Recognize capital gains or losses: Selling investments at a loss can reduce your taxable income for the year — it’s known as tax-loss harvesting. Depending on your situation, you may also want to sell investments that have appreciated and realize those gains. You may want to work with a financial planner or tax attorney to think strategically about capital gains or losses.

Final retirement contributions: If your budget allows, take advantage of the maximum allowable contribution to an IRA, 401(k) or Roth if those are available to you. The tax advantages these accounts offer can help you make your money go further over time.


A little planning can help your budget go a long way. Take time at year’s end to review your budget and craft a plan for next year.

Revise or establish your budget: Review 2021 spending and create a budget for 2022 and beyond. Your budget keeps you financially accountable so you can prioritize the things that are most important to you. A financial advisor can help you build a budget as part of a broader financial plan.

Review your emergency fund: If possible, replenish your emergency fund or get one started if you haven’t already. Aim to stash three to six months’ worth of expenses in an account that you can access in a pinch. If your family grew, or you have more assets or expenses, you might want to adjust that total amount. Having these funds in reserve can help you cover surprise expenses, such as a blown furnace or medical expense, without utilizing credit or dipping into long-term savings.

Consider refinancing your mortgage: With interest rates still historically low, you could lower your monthly mortgage bill and free up some room in the budget. You could also keep your payments the same but pay off your house faster and pay less interest over time.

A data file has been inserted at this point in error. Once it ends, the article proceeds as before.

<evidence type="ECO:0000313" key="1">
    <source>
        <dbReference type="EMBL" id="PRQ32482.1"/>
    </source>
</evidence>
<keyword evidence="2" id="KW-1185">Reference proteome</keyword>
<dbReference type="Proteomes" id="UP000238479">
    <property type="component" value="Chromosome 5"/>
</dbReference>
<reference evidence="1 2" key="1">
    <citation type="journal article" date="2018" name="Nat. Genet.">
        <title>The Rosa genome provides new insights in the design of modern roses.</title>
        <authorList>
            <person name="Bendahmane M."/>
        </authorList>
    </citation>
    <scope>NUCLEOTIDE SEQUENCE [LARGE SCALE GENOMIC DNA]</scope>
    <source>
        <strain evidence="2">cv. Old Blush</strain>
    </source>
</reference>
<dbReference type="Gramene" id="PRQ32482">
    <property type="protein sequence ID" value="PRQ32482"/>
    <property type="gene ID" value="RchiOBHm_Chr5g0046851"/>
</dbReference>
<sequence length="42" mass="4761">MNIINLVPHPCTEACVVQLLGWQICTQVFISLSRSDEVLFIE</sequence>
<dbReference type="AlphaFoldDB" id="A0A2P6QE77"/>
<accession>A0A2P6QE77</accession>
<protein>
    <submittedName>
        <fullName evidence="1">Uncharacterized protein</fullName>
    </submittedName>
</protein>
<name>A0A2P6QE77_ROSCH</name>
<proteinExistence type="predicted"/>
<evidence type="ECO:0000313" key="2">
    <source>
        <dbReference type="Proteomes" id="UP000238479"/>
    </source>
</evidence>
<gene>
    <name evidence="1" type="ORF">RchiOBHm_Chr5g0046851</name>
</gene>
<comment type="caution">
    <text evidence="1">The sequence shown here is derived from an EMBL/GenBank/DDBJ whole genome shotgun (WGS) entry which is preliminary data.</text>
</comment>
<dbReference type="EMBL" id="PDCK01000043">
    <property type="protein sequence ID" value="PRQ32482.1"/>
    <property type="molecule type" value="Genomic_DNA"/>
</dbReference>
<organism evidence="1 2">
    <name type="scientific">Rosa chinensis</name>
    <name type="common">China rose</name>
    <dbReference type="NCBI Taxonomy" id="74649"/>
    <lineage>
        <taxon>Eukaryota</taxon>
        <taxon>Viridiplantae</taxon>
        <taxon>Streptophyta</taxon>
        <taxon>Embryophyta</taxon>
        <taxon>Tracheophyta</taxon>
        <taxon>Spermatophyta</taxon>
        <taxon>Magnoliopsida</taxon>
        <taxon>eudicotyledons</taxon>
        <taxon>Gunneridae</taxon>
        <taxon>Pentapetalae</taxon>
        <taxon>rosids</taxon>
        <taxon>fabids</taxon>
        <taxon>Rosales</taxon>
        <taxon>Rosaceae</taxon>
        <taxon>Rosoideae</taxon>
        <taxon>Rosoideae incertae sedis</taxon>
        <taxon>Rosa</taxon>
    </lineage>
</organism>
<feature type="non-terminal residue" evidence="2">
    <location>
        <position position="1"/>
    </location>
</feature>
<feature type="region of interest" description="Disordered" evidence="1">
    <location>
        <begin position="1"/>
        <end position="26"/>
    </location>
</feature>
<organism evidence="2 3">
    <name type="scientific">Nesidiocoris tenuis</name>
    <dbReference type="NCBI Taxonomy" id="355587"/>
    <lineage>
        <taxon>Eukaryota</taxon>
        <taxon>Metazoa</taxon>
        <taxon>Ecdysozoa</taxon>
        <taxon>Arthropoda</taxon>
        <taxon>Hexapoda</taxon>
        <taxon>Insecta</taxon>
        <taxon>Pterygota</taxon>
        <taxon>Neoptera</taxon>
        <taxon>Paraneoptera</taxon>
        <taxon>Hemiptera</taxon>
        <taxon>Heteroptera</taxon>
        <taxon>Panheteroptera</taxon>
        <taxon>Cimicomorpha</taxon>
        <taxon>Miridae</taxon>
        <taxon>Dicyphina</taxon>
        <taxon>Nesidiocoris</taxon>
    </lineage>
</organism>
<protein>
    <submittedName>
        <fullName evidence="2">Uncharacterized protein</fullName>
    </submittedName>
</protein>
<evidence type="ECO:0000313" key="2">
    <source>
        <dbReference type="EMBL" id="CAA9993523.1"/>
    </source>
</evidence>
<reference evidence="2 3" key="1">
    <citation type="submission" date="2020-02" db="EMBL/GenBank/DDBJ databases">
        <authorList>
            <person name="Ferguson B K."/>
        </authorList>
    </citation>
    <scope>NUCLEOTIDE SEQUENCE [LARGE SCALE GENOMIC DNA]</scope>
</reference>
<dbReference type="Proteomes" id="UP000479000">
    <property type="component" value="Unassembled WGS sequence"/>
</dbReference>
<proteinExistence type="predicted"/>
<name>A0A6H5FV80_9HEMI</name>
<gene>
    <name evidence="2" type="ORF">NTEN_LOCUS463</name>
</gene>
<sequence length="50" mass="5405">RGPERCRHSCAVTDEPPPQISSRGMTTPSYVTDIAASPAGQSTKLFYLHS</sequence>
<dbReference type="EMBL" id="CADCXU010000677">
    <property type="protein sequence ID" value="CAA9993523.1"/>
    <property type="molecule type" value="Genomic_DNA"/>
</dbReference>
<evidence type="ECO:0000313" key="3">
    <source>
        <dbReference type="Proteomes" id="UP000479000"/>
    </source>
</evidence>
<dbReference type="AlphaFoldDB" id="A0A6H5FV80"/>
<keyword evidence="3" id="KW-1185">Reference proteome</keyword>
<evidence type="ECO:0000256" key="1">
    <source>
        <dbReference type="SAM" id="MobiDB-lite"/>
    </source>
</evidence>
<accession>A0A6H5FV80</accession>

Prep for big events: We can’t predict the future, but we can plan for weddings, surgeries, vacations, buying a car or home. If you’re planning a big-ticket expense in the coming year, carve that into your budget and start setting aside money.

Check your credit: Many consumer finance companies provide free, real-time credit scores. If you have access, check your score; and make sure it’s where you want it to be (typically 740 and higher is considered very good). Also, request a copy of your credit report. The Fair Credit Reporting Act requires credit reporting companies to provide a free copy once every 12 months. While we’re on credit: If you’ve accumulated credit card reward points use them before they expire!

Dig into health care: November and into December is typically open enrollment time for health coverage. Make sure you set aside time to review your health plan. If you have a Health Savings Account (HSA) you could top off annual contributions to maximize the triple tax advantages — money goes in tax free, grows tax free and comes out tax free for qualified healthcare expenses. If you have a Flexible Spending Account (FSA), consider spending the funds that won’t be carried over to next year as you may lose them otherwise.


This isn’t necessarily an exhaustive list, given everyone’s financial picture is different. However, it’s a good start. Simply getting this process started at the end of the year may reveal opportunities or areas for improvement you hadn’t considered for the year. As we enter the holiday season, consider making this financial check-up another annual tradition.

This publication is not intended as legal or tax advice. Consult with a tax professional for tax advice that is specific to your situation.